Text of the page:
Saturday May 18, 2024

What to expect from Zia Mohyeddin’s Romeo & Juliet

By Amina Baig
June 18, 2022

Karachi : A performance like Romeo & Juliet may seem redundant in 2022. We’ve come – if not entirely to the other side – through a global pandemic. There have been political shakeups and wars and rich men traveling to space and scientific breakthroughs and notable births and deaths, and finally a new season of Stranger Things. So why are we still being offered a performance of a Shakespearean play that is about, quite frankly, the most ridiculous romantic couple of all time.

Well obviously, you would firstly watch it to experience a Zia Mohyeddin play. Really, sometimes we just watch things for the experience, not because they align with our tastes or politics. Secondly, watching theater is a really good way to acquaint yourself with the classics. Not all of us are equipped to actually get through the entire Three Sisters manuscript or find ourselves connecting to problems of rich, old, white Americans from the South.

On that count, Romeo & Juliet doesn’t disappoint for a second. You can see the Mohyeddin stamp across every gesture, diction, projection. All actors display an energy even when completely still, which lends the production a richness you might find lacking in other performances.

Then, sometimes you will watch things because they are entertaining. We promise you that the NAPA rendition of Romeo & Juliet is nothing but. Translated to Urdu by Khaled Ahmad, the dialogue maintains its integrity and form. The jokes – and when we say jokes, please realize there are a lot of references to male genitalia here – translate to Urdu without sounding vulgar, which is a feat and a half, because everything even slightly offensive can sound so much worse in your native language.

And finally, you have the people who bring it all to life. Everyone might have a different opinion on whether the casting was correct or based on unimportant factors, but here are the people to look out for:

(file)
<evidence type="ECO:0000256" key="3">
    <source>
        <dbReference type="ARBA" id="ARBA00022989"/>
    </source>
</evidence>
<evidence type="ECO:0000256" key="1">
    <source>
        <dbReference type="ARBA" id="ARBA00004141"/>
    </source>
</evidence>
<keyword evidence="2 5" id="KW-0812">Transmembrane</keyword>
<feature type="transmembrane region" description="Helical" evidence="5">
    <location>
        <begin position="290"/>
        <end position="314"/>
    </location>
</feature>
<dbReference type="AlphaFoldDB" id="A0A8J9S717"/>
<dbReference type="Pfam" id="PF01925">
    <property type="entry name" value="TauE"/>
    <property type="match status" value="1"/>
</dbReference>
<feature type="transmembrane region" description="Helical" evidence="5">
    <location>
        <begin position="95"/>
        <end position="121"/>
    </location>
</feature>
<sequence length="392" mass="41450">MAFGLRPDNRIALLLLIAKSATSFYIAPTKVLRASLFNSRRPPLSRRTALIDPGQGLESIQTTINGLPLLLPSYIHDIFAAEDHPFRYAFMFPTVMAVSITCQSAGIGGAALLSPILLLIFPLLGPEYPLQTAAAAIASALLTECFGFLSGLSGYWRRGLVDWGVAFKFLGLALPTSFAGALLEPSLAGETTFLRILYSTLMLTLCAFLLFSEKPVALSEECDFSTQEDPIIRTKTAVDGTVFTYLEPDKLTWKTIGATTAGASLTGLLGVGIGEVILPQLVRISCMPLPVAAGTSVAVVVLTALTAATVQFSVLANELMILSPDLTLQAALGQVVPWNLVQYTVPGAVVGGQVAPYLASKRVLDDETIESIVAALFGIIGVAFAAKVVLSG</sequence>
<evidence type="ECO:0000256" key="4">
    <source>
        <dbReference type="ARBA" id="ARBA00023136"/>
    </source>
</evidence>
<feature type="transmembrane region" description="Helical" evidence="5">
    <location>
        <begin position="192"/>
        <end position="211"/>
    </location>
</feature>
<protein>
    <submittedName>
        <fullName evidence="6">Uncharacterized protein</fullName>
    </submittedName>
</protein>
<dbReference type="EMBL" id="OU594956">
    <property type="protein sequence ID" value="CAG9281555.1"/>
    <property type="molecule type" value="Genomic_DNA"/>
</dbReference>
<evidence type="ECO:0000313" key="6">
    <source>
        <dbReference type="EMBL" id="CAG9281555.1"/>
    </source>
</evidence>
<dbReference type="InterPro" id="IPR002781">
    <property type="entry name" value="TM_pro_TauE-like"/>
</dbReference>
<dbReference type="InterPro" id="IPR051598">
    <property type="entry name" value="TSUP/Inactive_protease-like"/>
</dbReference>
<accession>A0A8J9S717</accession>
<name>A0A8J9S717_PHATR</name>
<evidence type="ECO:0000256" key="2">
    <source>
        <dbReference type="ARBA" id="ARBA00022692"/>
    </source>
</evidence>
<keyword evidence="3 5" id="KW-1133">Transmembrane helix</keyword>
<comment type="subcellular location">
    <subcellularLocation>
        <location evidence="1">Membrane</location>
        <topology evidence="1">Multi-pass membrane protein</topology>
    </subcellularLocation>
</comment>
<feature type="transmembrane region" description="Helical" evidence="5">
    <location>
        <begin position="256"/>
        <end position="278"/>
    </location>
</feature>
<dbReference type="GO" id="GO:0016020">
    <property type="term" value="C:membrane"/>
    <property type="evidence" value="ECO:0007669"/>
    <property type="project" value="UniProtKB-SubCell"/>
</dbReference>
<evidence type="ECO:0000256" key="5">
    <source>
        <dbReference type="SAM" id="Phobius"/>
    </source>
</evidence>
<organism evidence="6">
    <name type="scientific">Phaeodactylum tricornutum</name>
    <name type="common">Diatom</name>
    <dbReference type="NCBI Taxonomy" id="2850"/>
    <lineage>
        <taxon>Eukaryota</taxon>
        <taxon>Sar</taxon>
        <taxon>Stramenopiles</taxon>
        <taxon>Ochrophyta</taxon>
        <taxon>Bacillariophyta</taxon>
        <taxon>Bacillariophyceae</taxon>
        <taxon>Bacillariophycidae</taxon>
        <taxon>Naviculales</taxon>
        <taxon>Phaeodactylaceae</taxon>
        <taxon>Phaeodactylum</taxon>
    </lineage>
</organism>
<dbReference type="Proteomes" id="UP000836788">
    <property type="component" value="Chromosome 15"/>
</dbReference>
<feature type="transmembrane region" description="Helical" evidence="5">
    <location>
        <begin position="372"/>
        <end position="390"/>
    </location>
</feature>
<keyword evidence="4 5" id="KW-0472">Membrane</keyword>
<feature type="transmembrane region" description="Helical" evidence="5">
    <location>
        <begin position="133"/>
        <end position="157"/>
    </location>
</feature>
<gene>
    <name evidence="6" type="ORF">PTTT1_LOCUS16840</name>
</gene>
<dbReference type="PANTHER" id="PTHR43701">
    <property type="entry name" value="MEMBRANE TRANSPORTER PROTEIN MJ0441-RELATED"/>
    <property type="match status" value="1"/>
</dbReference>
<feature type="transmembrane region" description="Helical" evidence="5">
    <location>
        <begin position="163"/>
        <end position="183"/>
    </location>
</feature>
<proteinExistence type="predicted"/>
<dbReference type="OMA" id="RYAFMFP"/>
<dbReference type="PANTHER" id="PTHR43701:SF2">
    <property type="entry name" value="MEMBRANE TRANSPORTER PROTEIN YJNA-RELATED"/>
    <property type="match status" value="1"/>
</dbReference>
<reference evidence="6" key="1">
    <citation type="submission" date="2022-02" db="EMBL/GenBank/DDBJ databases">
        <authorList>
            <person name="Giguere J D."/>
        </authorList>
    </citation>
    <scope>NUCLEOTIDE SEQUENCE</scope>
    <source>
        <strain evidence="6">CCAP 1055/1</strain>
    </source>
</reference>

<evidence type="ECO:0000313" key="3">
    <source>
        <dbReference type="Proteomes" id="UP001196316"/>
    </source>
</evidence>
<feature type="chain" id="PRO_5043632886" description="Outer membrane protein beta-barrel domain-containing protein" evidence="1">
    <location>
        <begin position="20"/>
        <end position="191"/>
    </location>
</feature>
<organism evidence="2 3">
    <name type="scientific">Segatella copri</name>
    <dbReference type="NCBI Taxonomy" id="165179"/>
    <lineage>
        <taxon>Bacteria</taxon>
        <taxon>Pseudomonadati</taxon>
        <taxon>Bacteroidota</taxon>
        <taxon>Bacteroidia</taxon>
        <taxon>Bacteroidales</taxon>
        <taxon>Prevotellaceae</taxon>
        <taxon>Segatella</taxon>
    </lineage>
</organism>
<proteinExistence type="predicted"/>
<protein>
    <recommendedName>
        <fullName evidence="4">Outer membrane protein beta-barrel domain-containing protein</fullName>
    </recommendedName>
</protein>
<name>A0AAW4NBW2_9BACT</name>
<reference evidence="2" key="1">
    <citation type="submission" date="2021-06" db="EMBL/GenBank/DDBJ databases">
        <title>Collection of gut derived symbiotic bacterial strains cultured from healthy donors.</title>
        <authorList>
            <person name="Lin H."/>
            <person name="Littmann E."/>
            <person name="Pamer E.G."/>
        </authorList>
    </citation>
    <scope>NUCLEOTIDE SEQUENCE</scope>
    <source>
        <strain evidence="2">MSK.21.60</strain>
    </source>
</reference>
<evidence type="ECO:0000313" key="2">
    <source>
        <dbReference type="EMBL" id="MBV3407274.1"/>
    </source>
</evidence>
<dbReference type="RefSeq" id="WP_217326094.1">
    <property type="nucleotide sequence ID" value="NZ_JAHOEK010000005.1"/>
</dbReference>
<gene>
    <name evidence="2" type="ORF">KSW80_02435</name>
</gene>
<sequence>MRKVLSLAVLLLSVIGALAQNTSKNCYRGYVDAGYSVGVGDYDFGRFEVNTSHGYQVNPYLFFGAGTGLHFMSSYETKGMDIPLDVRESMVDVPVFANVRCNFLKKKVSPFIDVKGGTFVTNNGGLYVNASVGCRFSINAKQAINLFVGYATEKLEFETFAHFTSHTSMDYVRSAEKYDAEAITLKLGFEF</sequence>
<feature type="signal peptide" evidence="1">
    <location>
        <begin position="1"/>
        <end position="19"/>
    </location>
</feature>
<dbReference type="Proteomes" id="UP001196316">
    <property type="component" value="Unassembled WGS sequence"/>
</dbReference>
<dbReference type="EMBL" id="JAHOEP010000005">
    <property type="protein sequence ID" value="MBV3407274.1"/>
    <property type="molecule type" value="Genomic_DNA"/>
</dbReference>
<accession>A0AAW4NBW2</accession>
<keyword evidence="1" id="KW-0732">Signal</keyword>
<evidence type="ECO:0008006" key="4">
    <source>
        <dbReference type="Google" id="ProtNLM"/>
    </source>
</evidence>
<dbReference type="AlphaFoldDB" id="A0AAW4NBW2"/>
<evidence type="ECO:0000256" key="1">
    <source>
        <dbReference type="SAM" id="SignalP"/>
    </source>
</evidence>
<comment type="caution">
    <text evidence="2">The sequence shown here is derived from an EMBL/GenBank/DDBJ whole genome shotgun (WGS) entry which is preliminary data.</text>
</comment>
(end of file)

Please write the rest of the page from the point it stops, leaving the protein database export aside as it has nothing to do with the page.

Bakhtawar Mazhar as Juliet’s nanny, anna. She plays the protective caretaker with a slightly lascivious turn of phrase and manner with as much grace as the character can have.

Fawad Khan as Mercutio is spot on as the guy who goes on long, sarcastic rants when there’s a difference of opinion. His movement and delivery have always been good, and are about to arrive at ‘work of art’ status sometime soon.

Raheel Siddiqui plays Romeo’s best friend, Benvolio, and is appropriately supportive and sentimental, and would just be so perfect for television.

Ali Sher, who plays Romeo is two things at once: physically he is basically a very youthful Zia Mohyeddin, which could explain why he was cast in the role.

The way he plays Romeo gathers in every annoying quality of a prince in love you could ever find in literature. Shahzada Saleem, e.g., is just lame in how often he takes to his bed to mope. Similarly, Ali Sher as Romeo is not just in love, he comes across as secretly convinced that he/his love is doomed. This obviously means he played it right, by the way.

And hilarious, just with his silent presence at times, is Mohammad Arsalan as the Capulet’s domestic, Peter. His facial expression is pure gold.

The sets are elaborate, mobile, and we hope, reusable, because they could not have come cheap. With impeccable transitions and light design, you have yourself a very well-rounded, if a bit ‘why are we still investing time in a three-day-long romance that ends in unnecessary death?’ work of theater, which you must watch.